Chemicals were purchased; there were four types: The main one was to lower the pH, another could raise the pH if I got it wrong, chlorine was to control bacteria and to some extent algae, and an algicide.
Test sticks were also purchased and these gave readings for the concentration of the various elements. They are easy to use, just dip the stick into the water and compare the coloured pads with the reference colours on the side of the packet.
The most important measurement was free alkalinity that indicates how hard the water is. Next is free chlorine.
Net result was that the water stayed clear for months. Every week the water was tested and chemicals added as necessary. Rainwater lowers the pH; long hot days cause evaporation and this raised the pH.
Also purchased at the same time as the filter were two magnetic scale reducers. As part of my experiments I took them out, but scale again started to form of the cast iron centrepiece. The units were put back in and the problem went away. My conclusion is that these permanent magnet devices do help reduce lime scale.
The chlorine seems to vanish in a day or so in sunny weather; probably not too surprising since chlorine is a gas dissolved in the water.
Obviously the algicide runs out of steam after a while since the algae returned, slowly at first then at great speed so it was time to clean the fountain out. Since the water has to be drained out the algae tend to dry onto the wall of the bowl. I go over with a watering can with neat household bleach, let it soak for 30 minutes then pressure wash away.
Some lime deposit was found on the cast iron centrepiece but a visit to a local supplier of industrial cleaning materials (Bunzl at Ferndown, and very helpful they are) and I purchased 5 litre of Mattrix. This is mostly hydrochloric acid with a small amount of non foaming detergent. Mix 1 to 3 with water and it works wonderfully well. Apply with a paintbrush he scale just fizzes away
Washing Up Liquid Attack.
It’s the first time it happened, but just before the village fete in 2010 someone put detergent or washing up liquid into the fountain with the net result of 8 inches of foam on the top. After 24 hours a power washer was used to blast / blow the foam away. On the advice of a resident who once looked after a school swimming pool a bottle of fabric conditioner was added. Quickly any residual foam was removed, but this left us with pale blue water. In fact it looks quite attractive.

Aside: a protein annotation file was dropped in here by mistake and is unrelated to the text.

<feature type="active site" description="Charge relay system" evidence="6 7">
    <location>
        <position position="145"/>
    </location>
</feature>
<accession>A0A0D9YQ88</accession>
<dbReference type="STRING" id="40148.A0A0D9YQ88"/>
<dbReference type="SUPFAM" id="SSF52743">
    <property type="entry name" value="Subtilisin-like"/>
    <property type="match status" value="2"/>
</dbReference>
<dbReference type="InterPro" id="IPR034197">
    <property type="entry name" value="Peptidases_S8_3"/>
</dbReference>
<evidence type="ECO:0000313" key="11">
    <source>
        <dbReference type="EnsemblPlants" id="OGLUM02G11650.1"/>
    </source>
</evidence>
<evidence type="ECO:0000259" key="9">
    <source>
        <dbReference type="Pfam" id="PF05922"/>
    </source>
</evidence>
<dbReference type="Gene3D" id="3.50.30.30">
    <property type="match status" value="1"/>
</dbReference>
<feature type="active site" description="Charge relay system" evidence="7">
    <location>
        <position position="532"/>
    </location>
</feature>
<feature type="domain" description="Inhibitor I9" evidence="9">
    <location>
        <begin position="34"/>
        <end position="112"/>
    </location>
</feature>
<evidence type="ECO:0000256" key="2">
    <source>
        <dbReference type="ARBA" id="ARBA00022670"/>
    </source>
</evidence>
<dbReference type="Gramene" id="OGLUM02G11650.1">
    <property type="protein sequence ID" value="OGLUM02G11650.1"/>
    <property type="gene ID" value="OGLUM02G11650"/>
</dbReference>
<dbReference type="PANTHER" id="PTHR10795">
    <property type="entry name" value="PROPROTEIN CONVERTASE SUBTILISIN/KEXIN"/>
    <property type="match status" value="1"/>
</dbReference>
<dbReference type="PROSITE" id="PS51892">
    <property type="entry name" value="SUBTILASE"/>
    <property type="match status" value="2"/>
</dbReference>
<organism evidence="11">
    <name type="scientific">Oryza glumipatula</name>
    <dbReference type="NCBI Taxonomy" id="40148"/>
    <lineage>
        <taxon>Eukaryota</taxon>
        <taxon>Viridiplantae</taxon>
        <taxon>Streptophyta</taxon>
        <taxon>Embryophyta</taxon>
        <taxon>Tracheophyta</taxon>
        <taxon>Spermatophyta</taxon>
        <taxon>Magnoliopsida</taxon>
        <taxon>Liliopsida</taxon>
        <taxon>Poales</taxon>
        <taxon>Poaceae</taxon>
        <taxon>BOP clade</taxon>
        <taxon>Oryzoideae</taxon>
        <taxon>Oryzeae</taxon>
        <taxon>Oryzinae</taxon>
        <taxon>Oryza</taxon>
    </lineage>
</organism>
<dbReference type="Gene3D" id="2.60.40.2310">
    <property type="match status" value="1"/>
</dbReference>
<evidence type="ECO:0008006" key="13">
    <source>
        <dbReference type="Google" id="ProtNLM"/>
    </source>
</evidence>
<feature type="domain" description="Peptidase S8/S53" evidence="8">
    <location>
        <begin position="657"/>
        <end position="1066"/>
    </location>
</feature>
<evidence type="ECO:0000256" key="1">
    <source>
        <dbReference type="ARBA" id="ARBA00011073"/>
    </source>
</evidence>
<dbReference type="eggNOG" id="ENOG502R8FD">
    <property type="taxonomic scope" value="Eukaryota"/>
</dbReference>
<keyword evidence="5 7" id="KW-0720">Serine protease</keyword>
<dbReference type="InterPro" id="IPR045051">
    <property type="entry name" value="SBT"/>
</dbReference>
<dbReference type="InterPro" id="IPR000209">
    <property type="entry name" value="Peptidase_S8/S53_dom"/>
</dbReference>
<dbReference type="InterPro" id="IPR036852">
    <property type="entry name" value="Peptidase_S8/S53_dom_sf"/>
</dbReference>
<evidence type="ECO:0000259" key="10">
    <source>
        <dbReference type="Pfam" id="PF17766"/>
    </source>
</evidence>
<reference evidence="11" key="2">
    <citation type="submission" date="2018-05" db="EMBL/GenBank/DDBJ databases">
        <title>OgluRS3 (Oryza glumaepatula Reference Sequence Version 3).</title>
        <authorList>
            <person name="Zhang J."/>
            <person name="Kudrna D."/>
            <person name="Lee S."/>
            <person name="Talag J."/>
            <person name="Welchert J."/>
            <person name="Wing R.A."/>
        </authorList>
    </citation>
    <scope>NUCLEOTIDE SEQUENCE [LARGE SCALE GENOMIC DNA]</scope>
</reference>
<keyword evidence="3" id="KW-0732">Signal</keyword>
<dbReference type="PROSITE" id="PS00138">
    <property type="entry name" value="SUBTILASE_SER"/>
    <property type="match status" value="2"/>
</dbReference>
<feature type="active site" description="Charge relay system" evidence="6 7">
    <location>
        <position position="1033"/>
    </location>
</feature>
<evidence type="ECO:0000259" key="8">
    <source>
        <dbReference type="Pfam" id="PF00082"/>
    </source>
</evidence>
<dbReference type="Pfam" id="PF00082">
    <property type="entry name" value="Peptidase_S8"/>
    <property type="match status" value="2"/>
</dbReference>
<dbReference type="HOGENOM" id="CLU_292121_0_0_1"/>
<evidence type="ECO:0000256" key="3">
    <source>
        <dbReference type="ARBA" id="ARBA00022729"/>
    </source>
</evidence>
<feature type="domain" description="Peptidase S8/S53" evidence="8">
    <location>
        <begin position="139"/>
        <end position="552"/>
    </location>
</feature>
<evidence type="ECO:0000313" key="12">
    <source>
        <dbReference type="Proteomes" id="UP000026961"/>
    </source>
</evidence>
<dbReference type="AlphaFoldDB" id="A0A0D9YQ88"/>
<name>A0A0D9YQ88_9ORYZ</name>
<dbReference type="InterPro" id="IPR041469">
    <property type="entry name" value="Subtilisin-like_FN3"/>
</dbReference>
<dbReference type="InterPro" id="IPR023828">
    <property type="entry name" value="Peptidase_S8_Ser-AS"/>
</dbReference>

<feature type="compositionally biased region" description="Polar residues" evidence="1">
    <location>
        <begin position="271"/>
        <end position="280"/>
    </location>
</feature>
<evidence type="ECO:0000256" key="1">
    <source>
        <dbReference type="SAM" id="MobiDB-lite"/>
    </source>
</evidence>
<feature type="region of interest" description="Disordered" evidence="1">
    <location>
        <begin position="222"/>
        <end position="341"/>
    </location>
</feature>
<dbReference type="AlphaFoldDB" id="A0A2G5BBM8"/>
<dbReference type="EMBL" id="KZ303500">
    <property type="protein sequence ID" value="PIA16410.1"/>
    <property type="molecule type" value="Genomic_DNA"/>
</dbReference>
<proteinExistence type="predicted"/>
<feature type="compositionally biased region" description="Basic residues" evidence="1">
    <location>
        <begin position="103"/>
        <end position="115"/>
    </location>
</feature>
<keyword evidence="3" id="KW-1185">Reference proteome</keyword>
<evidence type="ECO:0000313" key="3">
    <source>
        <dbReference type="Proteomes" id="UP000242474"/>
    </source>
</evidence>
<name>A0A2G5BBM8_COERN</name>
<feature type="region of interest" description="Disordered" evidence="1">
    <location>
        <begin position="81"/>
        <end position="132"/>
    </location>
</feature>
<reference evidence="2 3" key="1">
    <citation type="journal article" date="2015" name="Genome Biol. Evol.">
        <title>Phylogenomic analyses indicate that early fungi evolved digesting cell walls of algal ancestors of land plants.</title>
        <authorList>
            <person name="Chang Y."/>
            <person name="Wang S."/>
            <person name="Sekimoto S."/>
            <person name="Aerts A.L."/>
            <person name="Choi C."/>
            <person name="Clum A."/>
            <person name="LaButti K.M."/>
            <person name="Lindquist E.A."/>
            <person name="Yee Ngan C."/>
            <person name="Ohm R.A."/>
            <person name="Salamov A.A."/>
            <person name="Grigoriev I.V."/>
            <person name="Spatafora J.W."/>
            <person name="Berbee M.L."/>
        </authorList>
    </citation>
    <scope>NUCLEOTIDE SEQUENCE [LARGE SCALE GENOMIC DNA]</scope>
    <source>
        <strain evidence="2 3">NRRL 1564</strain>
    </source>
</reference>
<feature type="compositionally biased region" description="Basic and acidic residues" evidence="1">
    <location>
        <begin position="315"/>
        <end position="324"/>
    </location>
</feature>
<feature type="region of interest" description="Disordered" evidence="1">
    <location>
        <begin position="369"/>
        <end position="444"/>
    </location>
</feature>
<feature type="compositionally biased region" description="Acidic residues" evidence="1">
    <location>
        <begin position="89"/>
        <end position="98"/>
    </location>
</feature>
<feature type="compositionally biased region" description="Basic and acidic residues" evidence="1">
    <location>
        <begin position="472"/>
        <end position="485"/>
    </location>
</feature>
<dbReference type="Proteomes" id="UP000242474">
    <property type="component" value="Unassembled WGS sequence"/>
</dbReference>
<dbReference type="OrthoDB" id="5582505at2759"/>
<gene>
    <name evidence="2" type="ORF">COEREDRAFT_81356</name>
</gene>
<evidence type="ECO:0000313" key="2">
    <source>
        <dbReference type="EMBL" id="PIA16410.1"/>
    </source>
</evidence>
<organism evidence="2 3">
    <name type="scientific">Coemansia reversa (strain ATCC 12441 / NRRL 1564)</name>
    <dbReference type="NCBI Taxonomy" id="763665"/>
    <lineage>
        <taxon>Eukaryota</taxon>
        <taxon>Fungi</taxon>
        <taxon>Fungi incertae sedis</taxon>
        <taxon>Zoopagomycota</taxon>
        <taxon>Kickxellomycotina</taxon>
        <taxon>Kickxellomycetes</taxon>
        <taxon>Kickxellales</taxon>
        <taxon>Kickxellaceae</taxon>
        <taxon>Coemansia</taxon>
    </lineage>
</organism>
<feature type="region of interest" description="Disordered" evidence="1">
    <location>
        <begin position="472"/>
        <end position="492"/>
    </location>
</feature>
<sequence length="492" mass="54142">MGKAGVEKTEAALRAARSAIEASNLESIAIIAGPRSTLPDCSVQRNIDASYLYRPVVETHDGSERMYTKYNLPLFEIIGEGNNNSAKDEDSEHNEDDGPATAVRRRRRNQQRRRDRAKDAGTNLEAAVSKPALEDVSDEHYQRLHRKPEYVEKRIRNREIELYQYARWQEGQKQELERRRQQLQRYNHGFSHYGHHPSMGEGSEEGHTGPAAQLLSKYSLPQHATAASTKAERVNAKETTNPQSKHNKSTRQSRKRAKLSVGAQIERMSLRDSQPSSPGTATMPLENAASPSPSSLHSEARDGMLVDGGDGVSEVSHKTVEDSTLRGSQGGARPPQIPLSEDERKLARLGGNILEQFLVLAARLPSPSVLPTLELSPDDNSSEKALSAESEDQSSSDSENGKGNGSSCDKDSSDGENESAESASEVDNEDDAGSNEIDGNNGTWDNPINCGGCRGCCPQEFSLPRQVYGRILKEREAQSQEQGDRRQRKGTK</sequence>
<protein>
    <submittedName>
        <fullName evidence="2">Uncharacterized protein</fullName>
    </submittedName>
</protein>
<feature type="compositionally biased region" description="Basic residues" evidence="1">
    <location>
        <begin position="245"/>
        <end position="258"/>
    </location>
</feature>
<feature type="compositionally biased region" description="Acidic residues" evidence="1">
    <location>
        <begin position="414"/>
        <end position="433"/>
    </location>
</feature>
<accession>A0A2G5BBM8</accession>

After a month I rather fancied that the blue was getting darker with a tinge of green, so went back to the net and found out about shock treatment. It said…
Shock treatment: The practice of adding significant amounts of an oxidizing chemical - (usually non- chlorine oxidizers, such as sodium per sulfate or potassium peroxymonosulfate) - to the water to destroy ammonia and nitrogen compounds or swimmer waste.
Most sites about swimming pools give totally different advice, so it seems that chlorine is the common thing to use for shock treatment. I discovered that there were two types of chlorine available, stabilized and unstabilised. Basically stabilized chlorine contains a conditioner to protect the chlorine from degrading by the action of UV rays in sunlight.
I added 500g of chlorine to the fountain and within hours the blue haze had vanished. Do not ask me how this happened, but it did.
What I do now is add 500g of chlorine every 2 weeks during the summer; now autumn is here I am reducing the dose to 400g and if this works, will reduce it again in the winter. The water has remained quite clear, the next thing I need is a swimming pool vacuum cleaner to suck out the debris that falls to the bottom. In the main this is dust and road dirt brought by the wind.
The Fountain Society
Yes there is one… I contacted them and found them helpful. I was persuaded to buy their booklet for £10.00. Fine if you want a load of names of companies and people who design fountains and make pumps etc. but quite honestly a waste of money for our situation.